Our firm has one of the largest collaborative law practices in the North West.
Caroline Jones, Jackie Rawcliffe and Diana Williams help divorcing clients who want to avoid the distress of prolonged arguments to reach solutions that are in the best interests of their entire family. One way they do this is by working in a process known as collaborative practice. This is a way of resolving family matters including divorce, separation, financial issues, property disputes, children issues and civil partnership disputes.
How does it work?
Both you and your partner work with specially trained collaborative lawyers. You each receive legal advice and guidance and, together with your lawyers, discuss and resolve issues through face to face meetings. The process can also include other professionals including counselors, mediators and financial specialists to help you reach agreement. Provided everyone enters into the process in good faith, the process is faster and less acrimonious than court proceedings. It is about finding a fair solution for you.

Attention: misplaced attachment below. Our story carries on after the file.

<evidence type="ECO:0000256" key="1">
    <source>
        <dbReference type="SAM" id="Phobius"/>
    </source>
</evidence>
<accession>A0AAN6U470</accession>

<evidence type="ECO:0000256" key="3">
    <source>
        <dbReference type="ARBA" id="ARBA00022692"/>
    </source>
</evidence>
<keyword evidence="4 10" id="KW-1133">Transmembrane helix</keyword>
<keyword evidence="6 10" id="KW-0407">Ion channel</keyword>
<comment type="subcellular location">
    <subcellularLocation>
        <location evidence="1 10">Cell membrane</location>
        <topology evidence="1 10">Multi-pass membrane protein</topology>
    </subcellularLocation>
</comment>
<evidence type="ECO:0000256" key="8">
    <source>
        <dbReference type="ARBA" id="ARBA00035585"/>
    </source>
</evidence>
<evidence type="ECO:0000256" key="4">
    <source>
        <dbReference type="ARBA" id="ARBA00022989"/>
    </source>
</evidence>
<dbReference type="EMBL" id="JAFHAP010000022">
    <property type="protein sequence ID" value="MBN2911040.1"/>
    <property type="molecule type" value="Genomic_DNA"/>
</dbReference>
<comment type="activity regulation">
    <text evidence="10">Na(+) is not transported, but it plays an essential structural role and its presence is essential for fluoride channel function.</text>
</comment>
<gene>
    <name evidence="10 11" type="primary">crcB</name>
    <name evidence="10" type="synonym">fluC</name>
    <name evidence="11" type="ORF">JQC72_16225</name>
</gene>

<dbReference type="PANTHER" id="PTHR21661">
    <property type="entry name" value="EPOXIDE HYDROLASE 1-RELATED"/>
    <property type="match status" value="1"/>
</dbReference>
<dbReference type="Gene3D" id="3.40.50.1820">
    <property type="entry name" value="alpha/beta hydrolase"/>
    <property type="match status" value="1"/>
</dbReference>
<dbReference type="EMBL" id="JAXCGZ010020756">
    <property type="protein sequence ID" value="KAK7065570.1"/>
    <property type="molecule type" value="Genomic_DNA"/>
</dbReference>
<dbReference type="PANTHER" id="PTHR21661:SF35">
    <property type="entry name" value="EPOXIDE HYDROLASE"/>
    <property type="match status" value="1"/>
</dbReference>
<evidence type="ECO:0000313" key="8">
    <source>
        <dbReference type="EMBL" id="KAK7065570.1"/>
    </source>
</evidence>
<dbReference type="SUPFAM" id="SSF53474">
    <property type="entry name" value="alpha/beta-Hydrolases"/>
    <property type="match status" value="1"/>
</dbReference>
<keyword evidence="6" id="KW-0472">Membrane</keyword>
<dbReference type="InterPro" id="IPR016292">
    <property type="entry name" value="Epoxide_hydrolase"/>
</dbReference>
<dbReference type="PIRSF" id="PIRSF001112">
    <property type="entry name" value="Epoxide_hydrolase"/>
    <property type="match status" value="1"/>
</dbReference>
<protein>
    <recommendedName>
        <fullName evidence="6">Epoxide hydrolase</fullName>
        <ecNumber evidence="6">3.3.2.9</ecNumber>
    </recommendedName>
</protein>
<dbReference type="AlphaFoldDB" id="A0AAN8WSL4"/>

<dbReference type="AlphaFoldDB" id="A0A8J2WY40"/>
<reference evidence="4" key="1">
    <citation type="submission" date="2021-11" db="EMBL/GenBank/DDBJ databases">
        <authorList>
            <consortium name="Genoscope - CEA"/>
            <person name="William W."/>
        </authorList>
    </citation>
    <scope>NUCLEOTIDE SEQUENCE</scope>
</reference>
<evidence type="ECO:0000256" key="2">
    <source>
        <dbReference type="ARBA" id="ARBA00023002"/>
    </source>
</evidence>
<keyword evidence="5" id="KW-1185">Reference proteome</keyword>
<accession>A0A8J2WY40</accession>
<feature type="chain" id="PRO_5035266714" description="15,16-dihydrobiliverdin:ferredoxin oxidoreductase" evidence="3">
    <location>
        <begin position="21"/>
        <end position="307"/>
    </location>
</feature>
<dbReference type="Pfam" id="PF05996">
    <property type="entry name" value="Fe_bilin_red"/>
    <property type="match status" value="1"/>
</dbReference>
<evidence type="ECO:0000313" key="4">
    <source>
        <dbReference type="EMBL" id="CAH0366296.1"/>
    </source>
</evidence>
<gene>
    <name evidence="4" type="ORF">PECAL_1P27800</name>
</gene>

How do we avoid the threat of court action during negotiations?
Everyone signs an agreement disqualifying your collaborative lawyers from representing you at court if the collaborative process breaks down. Neither of the lawyers, nor their respective firms, can then act for you in any court based proceedings. You would need to instruct new lawyers to proceed to court, if you did not reach an agreement.
What are the advantages of negotiating outside the court process?
Participants retain control of the pace of the process and the agenda, reassured in the knowledge that their lawyers are at their side throughout the negotiations. Other experts from a wide range of disciplines can be enlisted to complement and help the collaborative process. Settlement is reached in a series of ‘4 way’ face to face meetings. All information and disclosure is provided in the collaborative process and the parties have a duty to provide full and frank disclosure of all assets so negotiations can be honest and frank. Minutes of the meetings are prepared and agreed after each session. This avoids correspondence between lawyers and avoids delay.
The collaborative process helps maintain channels of communication between you and your partner. This is important if you need to co-operate as parents after divorce or separation. You are involved at all stages in the negotiations about your assets. Collaborative practice is a good option for people who want to avoid the uncertainties of the court based system.